One way Shishkin brings his prose to life is by filling it with the voices of many characters. Translator Marian Schwarz talked about the challenge of recreating all these voices in English. She admitted that when she first started the project she received a more-than-forty-page document of explanatory notes from Shishkin himself to aid with the translation, but “even this wasn’t enough.” Considering not just the voices, but the various registers within these voices, along with allusions, neologisms, palindromes, and what Schwartz called a “fantasmagorical group monologue,” translating Maidenhair was no simple work. She talked about recognizing early in the process that translating this book would mean not just bringing it to a new language, but recreating its artistry in a new language. “I had to find a way to make English do what he does with Russian,” she said.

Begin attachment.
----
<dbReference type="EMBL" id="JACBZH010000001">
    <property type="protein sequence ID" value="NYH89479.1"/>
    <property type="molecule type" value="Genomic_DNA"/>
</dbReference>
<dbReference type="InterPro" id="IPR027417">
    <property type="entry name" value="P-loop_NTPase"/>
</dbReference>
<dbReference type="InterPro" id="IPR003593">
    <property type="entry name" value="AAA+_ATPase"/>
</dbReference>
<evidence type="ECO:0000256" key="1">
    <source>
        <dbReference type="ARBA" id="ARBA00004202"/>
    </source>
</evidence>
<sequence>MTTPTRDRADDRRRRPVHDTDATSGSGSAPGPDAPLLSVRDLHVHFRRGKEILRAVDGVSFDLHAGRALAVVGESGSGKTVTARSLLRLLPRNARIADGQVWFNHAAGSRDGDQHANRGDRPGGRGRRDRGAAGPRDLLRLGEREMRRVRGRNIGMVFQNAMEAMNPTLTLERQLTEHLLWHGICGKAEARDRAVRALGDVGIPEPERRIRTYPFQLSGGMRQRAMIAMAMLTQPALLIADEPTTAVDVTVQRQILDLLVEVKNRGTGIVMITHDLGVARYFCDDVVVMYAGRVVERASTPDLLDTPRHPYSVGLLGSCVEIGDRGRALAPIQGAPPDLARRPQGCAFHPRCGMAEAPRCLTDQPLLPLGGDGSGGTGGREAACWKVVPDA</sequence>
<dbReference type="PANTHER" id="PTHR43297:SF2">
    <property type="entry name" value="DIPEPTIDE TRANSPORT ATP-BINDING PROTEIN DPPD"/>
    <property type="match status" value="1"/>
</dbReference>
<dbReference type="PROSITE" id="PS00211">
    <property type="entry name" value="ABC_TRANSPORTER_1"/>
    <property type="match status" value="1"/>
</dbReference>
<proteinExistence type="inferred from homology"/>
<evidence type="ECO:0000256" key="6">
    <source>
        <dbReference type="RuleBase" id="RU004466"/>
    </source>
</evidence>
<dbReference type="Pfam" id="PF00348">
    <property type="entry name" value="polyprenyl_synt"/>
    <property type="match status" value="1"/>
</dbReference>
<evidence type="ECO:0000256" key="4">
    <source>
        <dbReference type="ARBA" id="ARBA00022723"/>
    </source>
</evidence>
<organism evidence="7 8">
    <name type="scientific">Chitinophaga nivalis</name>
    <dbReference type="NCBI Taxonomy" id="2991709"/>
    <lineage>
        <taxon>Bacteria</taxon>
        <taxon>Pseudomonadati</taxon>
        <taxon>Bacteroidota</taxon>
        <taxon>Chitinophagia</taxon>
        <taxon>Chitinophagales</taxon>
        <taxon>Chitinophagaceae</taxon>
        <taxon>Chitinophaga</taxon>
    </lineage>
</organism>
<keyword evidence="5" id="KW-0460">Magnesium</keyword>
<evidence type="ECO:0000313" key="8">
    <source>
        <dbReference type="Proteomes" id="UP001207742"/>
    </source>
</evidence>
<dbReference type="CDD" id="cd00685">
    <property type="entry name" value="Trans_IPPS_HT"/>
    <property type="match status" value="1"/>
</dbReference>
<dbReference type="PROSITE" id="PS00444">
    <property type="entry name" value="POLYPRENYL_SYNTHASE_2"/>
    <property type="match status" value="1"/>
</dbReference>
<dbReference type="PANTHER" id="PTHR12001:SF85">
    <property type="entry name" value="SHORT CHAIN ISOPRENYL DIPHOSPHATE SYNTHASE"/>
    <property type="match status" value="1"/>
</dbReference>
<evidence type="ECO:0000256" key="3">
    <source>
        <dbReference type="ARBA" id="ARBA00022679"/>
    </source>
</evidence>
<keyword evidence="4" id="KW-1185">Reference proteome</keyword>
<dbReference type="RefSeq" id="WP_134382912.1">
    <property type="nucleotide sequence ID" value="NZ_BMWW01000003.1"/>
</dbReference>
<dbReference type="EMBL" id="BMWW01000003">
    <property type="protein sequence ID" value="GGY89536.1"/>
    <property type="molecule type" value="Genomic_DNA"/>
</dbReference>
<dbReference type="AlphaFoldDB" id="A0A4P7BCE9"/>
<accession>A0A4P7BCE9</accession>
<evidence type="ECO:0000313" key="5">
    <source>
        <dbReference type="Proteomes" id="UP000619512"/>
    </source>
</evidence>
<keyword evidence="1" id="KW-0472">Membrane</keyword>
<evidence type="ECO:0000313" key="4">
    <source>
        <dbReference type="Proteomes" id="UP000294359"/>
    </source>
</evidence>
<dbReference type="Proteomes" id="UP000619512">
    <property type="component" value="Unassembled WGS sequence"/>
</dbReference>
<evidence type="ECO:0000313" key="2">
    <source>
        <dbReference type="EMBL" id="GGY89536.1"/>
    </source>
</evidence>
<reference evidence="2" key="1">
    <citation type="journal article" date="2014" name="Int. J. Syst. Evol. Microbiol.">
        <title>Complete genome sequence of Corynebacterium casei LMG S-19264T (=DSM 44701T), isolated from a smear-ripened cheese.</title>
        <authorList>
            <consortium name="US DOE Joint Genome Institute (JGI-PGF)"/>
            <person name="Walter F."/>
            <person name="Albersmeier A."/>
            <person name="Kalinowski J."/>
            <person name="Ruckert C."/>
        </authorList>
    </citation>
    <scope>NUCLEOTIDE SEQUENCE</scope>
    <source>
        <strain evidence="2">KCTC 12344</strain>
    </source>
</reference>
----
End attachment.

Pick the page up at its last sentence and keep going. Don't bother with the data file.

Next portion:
It was clear that Shishkin and Schwartz had a high level of trust for each other. In another interview about having his work translated, Shishkin has said, “I would compare the situation with the theater—like a director, a translator must feel completely free. The translation is like an adaptation for the stage, an interpretation.” Shishkin not only gave Schwartz a dynamic text to translate and supplementary text to support that translation, but also his total trust. As Schwartz noted, she often had to make difficult decisions, even cutting a sentence or passage altogether if it just didn’t work in English, which Shishkin fully supported. The overall effect is a stunning work in English that is sensitive to characters, voices, and emotions, and despite being over five hundred pages long, is constantly engaging.